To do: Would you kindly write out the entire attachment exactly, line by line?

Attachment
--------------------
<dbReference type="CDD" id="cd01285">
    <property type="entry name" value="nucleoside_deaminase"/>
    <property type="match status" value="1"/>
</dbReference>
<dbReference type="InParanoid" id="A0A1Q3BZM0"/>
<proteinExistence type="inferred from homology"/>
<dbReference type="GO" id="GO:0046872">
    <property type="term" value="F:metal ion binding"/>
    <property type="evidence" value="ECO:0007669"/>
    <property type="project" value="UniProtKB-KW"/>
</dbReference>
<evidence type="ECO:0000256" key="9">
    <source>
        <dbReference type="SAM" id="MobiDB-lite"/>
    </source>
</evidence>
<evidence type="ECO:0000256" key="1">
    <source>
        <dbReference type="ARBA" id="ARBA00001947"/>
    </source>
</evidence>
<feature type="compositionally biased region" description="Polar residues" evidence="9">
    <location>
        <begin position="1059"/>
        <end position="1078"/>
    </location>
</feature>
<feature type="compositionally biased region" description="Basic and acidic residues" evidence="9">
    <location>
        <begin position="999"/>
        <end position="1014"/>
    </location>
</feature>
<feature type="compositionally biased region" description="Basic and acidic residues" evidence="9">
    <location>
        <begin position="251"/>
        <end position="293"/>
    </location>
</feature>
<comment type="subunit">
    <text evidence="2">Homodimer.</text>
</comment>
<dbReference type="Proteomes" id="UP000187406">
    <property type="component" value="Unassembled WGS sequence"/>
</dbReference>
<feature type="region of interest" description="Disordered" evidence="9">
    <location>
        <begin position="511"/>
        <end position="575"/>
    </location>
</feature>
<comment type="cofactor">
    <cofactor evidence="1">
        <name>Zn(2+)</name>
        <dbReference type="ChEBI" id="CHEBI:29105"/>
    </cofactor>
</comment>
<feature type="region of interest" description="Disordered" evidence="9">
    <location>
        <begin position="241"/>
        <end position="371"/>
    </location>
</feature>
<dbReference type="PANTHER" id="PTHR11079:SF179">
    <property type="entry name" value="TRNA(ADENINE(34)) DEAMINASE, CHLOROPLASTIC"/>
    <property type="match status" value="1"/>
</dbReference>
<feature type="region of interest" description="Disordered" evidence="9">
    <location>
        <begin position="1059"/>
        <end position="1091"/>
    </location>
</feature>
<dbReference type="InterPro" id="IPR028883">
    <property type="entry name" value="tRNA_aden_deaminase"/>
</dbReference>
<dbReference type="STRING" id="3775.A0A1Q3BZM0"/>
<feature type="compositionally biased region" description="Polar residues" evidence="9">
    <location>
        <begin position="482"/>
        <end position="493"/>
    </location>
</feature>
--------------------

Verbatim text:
<dbReference type="CDD" id="cd01285">
    <property type="entry name" value="nucleoside_deaminase"/>
    <property type="match status" value="1"/>
</dbReference>
<dbReference type="InParanoid" id="A0A1Q3BZM0"/>
<proteinExistence type="inferred from homology"/>
<dbReference type="GO" id="GO:0046872">
    <property type="term" value="F:metal ion binding"/>
    <property type="evidence" value="ECO:0007669"/>
    <property type="project" value="UniProtKB-KW"/>
</dbReference>
<evidence type="ECO:0000256" key="9">
    <source>
        <dbReference type="SAM" id="MobiDB-lite"/>
    </source>
</evidence>
<evidence type="ECO:0000256" key="1">
    <source>
        <dbReference type="ARBA" id="ARBA00001947"/>
    </source>
</evidence>
<feature type="compositionally biased region" description="Polar residues" evidence="9">
    <location>
        <begin position="1059"/>
        <end position="1078"/>
    </location>
</feature>
<feature type="compositionally biased region" description="Basic and acidic residues" evidence="9">
    <location>
        <begin position="999"/>
        <end position="1014"/>
    </location>
</feature>
<feature type="compositionally biased region" description="Basic and acidic residues" evidence="9">
    <location>
        <begin position="251"/>
        <end position="293"/>
    </location>
</feature>
<comment type="subunit">
    <text evidence="2">Homodimer.</text>
</comment>
<dbReference type="Proteomes" id="UP000187406">
    <property type="component" value="Unassembled WGS sequence"/>
</dbReference>
<feature type="region of interest" description="Disordered" evidence="9">
    <location>
        <begin position="511"/>
        <end position="575"/>
    </location>
</feature>
<comment type="cofactor">
    <cofactor evidence="1">
        <name>Zn(2+)</name>
        <dbReference type="ChEBI" id="CHEBI:29105"/>
    </cofactor>
</comment>
<feature type="region of interest" description="Disordered" evidence="9">
    <location>
        <begin position="241"/>
        <end position="371"/>
    </location>
</feature>
<dbReference type="PANTHER" id="PTHR11079:SF179">
    <property type="entry name" value="TRNA(ADENINE(34)) DEAMINASE, CHLOROPLASTIC"/>
    <property type="match status" value="1"/>
</dbReference>
<feature type="region of interest" description="Disordered" evidence="9">
    <location>
        <begin position="1059"/>
        <end position="1091"/>
    </location>
</feature>
<dbReference type="InterPro" id="IPR028883">
    <property type="entry name" value="tRNA_aden_deaminase"/>
</dbReference>
<dbReference type="STRING" id="3775.A0A1Q3BZM0"/>
<feature type="compositionally biased region" description="Polar residues" evidence="9">
    <location>
        <begin position="482"/>
        <end position="493"/>
    </location>
</feature>